Which reminds me to advise you to exercise caution whenever you are mushroom hunting – the chanterelle is very distinctive, but there are fairly similar species, such as the Jack o’Lantern, which can make you sick. And of course when you are wandering in the woods, pay attention to where you are – especially in the wide-open West, bring a compass, watch for landmarks, remain aware of your location and your footing, and avoid crossing into places where you can get into a jam.
The availability of chanterelles here in the Midwest is pretty modest. In the Pacific Northwest, it is easier to forage for them, or you can find them at farmers markets absolutely all over. (Sometimes even Costco sells them.) At Sosio’s Produce stand in Seattle's Pike Place Market, we paid about $11 a pound for these, which sounds like an awful lot, except that in the summer, when I saw some not very attractive dryish specimens at a farmers market here in Chicago, the price was $36 a pound. Wowser.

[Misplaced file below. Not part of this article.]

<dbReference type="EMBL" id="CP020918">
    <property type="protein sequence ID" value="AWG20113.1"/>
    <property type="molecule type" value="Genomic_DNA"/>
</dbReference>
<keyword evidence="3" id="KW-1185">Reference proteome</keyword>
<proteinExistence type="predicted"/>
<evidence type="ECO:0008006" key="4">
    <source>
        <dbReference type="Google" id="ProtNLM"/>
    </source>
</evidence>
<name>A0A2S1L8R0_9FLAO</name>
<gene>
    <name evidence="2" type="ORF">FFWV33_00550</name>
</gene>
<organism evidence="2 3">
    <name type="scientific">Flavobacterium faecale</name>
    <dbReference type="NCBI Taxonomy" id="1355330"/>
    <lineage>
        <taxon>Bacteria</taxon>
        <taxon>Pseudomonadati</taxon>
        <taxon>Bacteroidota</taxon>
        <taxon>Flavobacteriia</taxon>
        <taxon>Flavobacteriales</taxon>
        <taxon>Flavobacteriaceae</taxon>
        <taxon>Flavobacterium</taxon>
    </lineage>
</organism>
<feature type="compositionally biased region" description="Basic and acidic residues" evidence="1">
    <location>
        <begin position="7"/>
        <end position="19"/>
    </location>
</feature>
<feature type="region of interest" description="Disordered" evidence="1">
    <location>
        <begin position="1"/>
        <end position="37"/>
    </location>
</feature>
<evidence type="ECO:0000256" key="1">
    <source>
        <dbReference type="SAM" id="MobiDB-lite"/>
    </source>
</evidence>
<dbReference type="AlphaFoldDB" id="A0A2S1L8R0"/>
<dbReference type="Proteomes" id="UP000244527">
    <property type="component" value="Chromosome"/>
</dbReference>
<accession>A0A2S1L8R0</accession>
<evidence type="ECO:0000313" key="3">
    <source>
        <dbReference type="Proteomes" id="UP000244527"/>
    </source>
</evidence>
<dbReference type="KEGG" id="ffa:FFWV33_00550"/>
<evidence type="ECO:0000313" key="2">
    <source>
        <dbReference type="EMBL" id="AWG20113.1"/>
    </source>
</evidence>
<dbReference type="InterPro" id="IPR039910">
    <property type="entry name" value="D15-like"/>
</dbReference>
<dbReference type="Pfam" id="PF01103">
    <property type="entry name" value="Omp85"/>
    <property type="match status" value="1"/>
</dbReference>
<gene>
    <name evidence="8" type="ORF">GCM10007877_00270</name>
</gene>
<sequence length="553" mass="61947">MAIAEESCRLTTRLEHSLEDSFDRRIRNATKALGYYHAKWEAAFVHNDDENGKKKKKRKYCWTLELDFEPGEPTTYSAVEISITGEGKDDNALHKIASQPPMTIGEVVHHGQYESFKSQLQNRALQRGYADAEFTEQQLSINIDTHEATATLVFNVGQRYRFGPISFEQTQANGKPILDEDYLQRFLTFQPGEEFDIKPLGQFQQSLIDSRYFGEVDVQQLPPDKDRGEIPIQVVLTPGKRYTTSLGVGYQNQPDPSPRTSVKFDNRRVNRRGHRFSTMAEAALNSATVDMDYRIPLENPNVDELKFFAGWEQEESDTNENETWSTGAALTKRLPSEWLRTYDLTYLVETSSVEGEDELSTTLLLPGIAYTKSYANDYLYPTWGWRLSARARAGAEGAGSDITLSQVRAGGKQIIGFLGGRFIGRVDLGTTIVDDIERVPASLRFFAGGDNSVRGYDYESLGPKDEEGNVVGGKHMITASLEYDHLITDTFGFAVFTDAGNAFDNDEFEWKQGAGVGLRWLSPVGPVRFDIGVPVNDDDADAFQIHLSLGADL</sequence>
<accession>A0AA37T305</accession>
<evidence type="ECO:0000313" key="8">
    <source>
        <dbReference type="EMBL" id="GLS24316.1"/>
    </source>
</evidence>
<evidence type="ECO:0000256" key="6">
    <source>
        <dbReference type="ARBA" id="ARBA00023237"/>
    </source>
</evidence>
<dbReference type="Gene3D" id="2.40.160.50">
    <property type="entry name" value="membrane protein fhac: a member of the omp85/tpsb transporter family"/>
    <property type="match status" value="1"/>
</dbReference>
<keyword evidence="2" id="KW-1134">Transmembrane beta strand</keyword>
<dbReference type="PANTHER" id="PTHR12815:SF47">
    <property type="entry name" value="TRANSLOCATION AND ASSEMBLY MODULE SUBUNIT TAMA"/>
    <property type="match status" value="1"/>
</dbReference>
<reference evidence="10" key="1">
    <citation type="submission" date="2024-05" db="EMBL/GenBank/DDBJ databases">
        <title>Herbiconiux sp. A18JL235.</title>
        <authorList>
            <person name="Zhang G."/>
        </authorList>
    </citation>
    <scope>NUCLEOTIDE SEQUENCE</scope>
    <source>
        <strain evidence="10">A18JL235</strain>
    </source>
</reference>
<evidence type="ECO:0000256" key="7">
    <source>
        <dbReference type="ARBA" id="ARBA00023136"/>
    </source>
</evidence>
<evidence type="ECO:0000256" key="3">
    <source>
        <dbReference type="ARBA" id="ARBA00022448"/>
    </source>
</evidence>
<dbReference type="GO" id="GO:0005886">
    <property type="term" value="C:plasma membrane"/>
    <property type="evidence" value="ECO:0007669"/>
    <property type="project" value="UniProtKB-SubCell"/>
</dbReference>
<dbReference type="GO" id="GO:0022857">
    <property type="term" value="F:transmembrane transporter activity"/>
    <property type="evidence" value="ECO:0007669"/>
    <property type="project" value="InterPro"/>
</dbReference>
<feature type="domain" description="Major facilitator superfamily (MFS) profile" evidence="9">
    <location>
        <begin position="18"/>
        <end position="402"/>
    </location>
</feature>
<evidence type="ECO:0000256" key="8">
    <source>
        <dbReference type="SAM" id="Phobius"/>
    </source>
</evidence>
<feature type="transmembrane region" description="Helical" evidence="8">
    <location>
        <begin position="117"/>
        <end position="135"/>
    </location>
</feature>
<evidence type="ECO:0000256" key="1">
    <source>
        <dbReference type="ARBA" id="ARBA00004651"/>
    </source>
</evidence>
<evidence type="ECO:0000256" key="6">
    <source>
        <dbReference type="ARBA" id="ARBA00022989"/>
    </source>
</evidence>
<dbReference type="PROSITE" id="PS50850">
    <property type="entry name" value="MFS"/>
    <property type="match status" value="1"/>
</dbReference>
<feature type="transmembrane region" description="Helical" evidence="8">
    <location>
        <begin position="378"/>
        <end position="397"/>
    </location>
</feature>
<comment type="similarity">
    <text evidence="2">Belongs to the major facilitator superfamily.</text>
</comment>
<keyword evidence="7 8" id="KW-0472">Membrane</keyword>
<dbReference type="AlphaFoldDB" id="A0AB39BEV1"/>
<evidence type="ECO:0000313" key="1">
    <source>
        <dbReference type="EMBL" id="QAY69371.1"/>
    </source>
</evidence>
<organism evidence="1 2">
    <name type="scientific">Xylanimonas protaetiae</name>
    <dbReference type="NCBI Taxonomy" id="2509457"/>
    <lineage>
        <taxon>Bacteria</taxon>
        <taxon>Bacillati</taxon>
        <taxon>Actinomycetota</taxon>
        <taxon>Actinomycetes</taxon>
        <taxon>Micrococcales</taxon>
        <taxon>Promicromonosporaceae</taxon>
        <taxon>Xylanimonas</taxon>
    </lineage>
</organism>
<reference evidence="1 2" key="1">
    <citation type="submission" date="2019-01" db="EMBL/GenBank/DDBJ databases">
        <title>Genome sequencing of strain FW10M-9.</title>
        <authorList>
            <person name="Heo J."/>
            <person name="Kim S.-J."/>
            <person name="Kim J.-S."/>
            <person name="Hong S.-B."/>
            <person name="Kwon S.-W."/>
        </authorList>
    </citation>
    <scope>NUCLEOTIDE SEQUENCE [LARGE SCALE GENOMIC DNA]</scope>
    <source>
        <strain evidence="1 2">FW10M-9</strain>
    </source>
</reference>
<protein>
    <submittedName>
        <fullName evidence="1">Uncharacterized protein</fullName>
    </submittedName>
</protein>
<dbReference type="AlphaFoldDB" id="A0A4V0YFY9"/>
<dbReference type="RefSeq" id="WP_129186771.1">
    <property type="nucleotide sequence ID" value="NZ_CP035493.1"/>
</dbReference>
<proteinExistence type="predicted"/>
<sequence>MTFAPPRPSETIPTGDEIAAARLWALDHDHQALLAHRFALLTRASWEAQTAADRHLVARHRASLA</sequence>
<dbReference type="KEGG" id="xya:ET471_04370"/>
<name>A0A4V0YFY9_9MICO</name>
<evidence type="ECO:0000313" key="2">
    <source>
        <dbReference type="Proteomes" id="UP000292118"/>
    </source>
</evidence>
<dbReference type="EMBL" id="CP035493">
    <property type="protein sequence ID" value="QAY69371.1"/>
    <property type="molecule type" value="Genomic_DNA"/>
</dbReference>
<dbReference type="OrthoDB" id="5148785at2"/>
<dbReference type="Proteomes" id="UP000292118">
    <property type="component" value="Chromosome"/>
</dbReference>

There are many, many ways to use these wonderful mushrooms. Roast them in olive oil with finely minced onion and sage. Sauté them with bacon and then add them to a frittata. Stuff them into ravioli. Use them in a simple sauce to serve alongside a roast chicken or bistro steaks. You can also dry them (gently, at about 145 degrees F. to 150 degrees F. in the oven, or in a very hot sunroom or garage). Pickle them. And once they are sautéed, you may freeze them and thaw later with only slight flavor loss.
Since it had been so long since we’ve had these wonderful mushrooms, we decided to go with a preparation that would be simple yet luxurious. And while the locally foraged chanterelles traveled with us from Seattle, the fresh sage came from our own backyard. When this dish is ready, it will be gorgeous, with the deep golden mushrooms, the pale golden sauce, the freckles of sage and black pepper and a rich, elegant aroma and flavor. It’s just beautiful.